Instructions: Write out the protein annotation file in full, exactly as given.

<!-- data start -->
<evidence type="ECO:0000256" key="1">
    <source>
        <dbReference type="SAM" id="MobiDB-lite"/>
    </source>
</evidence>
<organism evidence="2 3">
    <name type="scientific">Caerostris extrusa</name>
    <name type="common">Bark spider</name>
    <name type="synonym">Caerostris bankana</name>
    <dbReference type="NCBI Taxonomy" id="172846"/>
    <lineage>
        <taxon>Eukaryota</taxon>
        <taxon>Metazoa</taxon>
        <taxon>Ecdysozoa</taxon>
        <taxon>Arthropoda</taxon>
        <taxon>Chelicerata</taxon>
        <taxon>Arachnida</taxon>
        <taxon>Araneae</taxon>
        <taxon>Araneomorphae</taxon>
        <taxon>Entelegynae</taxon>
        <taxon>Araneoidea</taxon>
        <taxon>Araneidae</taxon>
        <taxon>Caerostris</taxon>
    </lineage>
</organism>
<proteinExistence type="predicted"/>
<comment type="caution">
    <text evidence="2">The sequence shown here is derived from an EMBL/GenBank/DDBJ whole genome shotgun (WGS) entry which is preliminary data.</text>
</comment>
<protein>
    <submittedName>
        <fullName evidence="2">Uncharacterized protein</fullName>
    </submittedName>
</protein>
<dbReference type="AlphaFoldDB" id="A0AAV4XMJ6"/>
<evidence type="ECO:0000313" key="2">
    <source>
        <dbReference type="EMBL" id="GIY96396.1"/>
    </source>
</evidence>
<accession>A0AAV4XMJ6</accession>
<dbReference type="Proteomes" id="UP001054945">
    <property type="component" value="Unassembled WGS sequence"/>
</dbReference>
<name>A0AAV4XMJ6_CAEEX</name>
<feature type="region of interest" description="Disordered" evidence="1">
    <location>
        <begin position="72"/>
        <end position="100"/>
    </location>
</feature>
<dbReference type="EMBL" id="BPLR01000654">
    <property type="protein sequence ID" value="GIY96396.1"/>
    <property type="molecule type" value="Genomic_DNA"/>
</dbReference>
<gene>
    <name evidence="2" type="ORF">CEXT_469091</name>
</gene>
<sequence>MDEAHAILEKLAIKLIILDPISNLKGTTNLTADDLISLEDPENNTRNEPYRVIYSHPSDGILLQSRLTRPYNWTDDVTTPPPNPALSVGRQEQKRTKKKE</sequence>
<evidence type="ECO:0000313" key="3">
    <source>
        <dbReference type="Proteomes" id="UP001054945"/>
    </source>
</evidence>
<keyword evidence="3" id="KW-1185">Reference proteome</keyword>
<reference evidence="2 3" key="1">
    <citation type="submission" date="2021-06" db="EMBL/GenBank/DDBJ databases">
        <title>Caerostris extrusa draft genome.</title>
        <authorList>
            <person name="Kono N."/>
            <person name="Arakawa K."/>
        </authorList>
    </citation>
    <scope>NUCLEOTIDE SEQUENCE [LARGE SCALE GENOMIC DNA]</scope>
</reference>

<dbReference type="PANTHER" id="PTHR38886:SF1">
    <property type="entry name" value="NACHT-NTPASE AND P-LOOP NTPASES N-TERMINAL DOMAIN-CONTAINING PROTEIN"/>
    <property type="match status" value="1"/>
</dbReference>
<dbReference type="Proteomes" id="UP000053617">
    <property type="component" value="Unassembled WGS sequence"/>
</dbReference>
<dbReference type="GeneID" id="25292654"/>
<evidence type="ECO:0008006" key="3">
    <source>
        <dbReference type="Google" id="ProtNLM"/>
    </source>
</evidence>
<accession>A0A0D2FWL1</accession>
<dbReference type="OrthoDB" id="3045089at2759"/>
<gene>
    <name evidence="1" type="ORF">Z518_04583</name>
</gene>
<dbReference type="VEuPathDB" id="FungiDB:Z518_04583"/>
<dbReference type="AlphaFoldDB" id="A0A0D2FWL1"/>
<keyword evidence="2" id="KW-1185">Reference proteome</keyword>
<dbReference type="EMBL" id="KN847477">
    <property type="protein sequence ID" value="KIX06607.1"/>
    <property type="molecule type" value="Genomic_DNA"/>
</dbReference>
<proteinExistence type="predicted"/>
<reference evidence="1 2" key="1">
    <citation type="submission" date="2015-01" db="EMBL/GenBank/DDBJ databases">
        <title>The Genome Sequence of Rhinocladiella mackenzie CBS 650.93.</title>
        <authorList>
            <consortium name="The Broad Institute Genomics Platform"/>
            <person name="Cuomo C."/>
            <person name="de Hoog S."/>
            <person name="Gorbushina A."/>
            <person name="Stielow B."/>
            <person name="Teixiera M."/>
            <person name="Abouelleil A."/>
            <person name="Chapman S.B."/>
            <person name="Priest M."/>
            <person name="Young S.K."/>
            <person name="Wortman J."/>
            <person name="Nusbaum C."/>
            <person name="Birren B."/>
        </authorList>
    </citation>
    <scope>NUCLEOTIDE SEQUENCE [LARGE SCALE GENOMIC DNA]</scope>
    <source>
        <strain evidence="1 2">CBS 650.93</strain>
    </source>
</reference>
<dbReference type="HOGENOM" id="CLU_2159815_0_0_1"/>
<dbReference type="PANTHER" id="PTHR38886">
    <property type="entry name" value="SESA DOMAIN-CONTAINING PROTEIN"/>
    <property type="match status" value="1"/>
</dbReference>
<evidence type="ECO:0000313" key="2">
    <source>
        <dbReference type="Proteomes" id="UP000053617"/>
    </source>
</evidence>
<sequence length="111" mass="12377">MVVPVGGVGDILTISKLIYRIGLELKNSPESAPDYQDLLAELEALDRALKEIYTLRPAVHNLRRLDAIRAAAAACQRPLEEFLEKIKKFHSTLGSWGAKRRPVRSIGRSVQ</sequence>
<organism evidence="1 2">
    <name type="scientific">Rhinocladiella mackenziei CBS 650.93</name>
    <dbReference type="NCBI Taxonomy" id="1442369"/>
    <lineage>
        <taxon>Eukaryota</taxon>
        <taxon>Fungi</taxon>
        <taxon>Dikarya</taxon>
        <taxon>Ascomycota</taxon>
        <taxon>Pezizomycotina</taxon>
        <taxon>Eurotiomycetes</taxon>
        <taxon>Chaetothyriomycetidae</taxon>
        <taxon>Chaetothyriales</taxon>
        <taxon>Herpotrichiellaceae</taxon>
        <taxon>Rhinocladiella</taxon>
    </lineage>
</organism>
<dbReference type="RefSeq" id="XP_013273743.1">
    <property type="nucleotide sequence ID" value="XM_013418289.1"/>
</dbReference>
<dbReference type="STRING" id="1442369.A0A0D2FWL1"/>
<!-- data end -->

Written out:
<evidence type="ECO:0000256" key="1">
    <source>
        <dbReference type="SAM" id="MobiDB-lite"/>
    </source>
</evidence>
<organism evidence="2 3">
    <name type="scientific">Caerostris extrusa</name>
    <name type="common">Bark spider</name>
    <name type="synonym">Caerostris bankana</name>
    <dbReference type="NCBI Taxonomy" id="172846"/>
    <lineage>
        <taxon>Eukaryota</taxon>
        <taxon>Metazoa</taxon>
        <taxon>Ecdysozoa</taxon>
        <taxon>Arthropoda</taxon>
        <taxon>Chelicerata</taxon>
        <taxon>Arachnida</taxon>
        <taxon>Araneae</taxon>
        <taxon>Araneomorphae</taxon>
        <taxon>Entelegynae</taxon>
        <taxon>Araneoidea</taxon>
        <taxon>Araneidae</taxon>
        <taxon>Caerostris</taxon>
    </lineage>
</organism>
<proteinExistence type="predicted"/>
<comment type="caution">
    <text evidence="2">The sequence shown here is derived from an EMBL/GenBank/DDBJ whole genome shotgun (WGS) entry which is preliminary data.</text>
</comment>
<protein>
    <submittedName>
        <fullName evidence="2">Uncharacterized protein</fullName>
    </submittedName>
</protein>
<dbReference type="AlphaFoldDB" id="A0AAV4XMJ6"/>
<evidence type="ECO:0000313" key="2">
    <source>
        <dbReference type="EMBL" id="GIY96396.1"/>
    </source>
</evidence>
<accession>A0AAV4XMJ6</accession>
<dbReference type="Proteomes" id="UP001054945">
    <property type="component" value="Unassembled WGS sequence"/>
</dbReference>
<name>A0AAV4XMJ6_CAEEX</name>
<feature type="region of interest" description="Disordered" evidence="1">
    <location>
        <begin position="72"/>
        <end position="100"/>
    </location>
</feature>
<dbReference type="EMBL" id="BPLR01000654">
    <property type="protein sequence ID" value="GIY96396.1"/>
    <property type="molecule type" value="Genomic_DNA"/>
</dbReference>
<gene>
    <name evidence="2" type="ORF">CEXT_469091</name>
</gene>
<sequence>MDEAHAILEKLAIKLIILDPISNLKGTTNLTADDLISLEDPENNTRNEPYRVIYSHPSDGILLQSRLTRPYNWTDDVTTPPPNPALSVGRQEQKRTKKKE</sequence>
<evidence type="ECO:0000313" key="3">
    <source>
        <dbReference type="Proteomes" id="UP001054945"/>
    </source>
</evidence>
<keyword evidence="3" id="KW-1185">Reference proteome</keyword>
<reference evidence="2 3" key="1">
    <citation type="submission" date="2021-06" db="EMBL/GenBank/DDBJ databases">
        <title>Caerostris extrusa draft genome.</title>
        <authorList>
            <person name="Kono N."/>
            <person name="Arakawa K."/>
        </authorList>
    </citation>
    <scope>NUCLEOTIDE SEQUENCE [LARGE SCALE GENOMIC DNA]</scope>
</reference>

<dbReference type="PANTHER" id="PTHR38886:SF1">
    <property type="entry name" value="NACHT-NTPASE AND P-LOOP NTPASES N-TERMINAL DOMAIN-CONTAINING PROTEIN"/>
    <property type="match status" value="1"/>
</dbReference>
<dbReference type="Proteomes" id="UP000053617">
    <property type="component" value="Unassembled WGS sequence"/>
</dbReference>
<dbReference type="GeneID" id="25292654"/>
<evidence type="ECO:0008006" key="3">
    <source>
        <dbReference type="Google" id="ProtNLM"/>
    </source>
</evidence>
<accession>A0A0D2FWL1</accession>
<dbReference type="OrthoDB" id="3045089at2759"/>
<gene>
    <name evidence="1" type="ORF">Z518_04583</name>
</gene>
<dbReference type="VEuPathDB" id="FungiDB:Z518_04583"/>
<dbReference type="AlphaFoldDB" id="A0A0D2FWL1"/>
<keyword evidence="2" id="KW-1185">Reference proteome</keyword>
<dbReference type="EMBL" id="KN847477">
    <property type="protein sequence ID" value="KIX06607.1"/>
    <property type="molecule type" value="Genomic_DNA"/>
</dbReference>
<proteinExistence type="predicted"/>
<reference evidence="1 2" key="1">
    <citation type="submission" date="2015-01" db="EMBL/GenBank/DDBJ databases">
        <title>The Genome Sequence of Rhinocladiella mackenzie CBS 650.93.</title>
        <authorList>
            <consortium name="The Broad Institute Genomics Platform"/>
            <person name="Cuomo C."/>
            <person name="de Hoog S."/>
            <person name="Gorbushina A."/>
            <person name="Stielow B."/>
            <person name="Teixiera M."/>
            <person name="Abouelleil A."/>
            <person name="Chapman S.B."/>
            <person name="Priest M."/>
            <person name="Young S.K."/>
            <person name="Wortman J."/>
            <person name="Nusbaum C."/>
            <person name="Birren B."/>
        </authorList>
    </citation>
    <scope>NUCLEOTIDE SEQUENCE [LARGE SCALE GENOMIC DNA]</scope>
    <source>
        <strain evidence="1 2">CBS 650.93</strain>
    </source>
</reference>
<dbReference type="HOGENOM" id="CLU_2159815_0_0_1"/>
<dbReference type="PANTHER" id="PTHR38886">
    <property type="entry name" value="SESA DOMAIN-CONTAINING PROTEIN"/>
    <property type="match status" value="1"/>
</dbReference>
<evidence type="ECO:0000313" key="2">
    <source>
        <dbReference type="Proteomes" id="UP000053617"/>
    </source>
</evidence>
<sequence length="111" mass="12377">MVVPVGGVGDILTISKLIYRIGLELKNSPESAPDYQDLLAELEALDRALKEIYTLRPAVHNLRRLDAIRAAAAACQRPLEEFLEKIKKFHSTLGSWGAKRRPVRSIGRSVQ</sequence>
<organism evidence="1 2">
    <name type="scientific">Rhinocladiella mackenziei CBS 650.93</name>
    <dbReference type="NCBI Taxonomy" id="1442369"/>
    <lineage>
        <taxon>Eukaryota</taxon>
        <taxon>Fungi</taxon>
        <taxon>Dikarya</taxon>
        <taxon>Ascomycota</taxon>
        <taxon>Pezizomycotina</taxon>
        <taxon>Eurotiomycetes</taxon>
        <taxon>Chaetothyriomycetidae</taxon>
        <taxon>Chaetothyriales</taxon>
        <taxon>Herpotrichiellaceae</taxon>
        <taxon>Rhinocladiella</taxon>
    </lineage>
</organism>
<dbReference type="RefSeq" id="XP_013273743.1">
    <property type="nucleotide sequence ID" value="XM_013418289.1"/>
</dbReference>
<dbReference type="STRING" id="1442369.A0A0D2FWL1"/>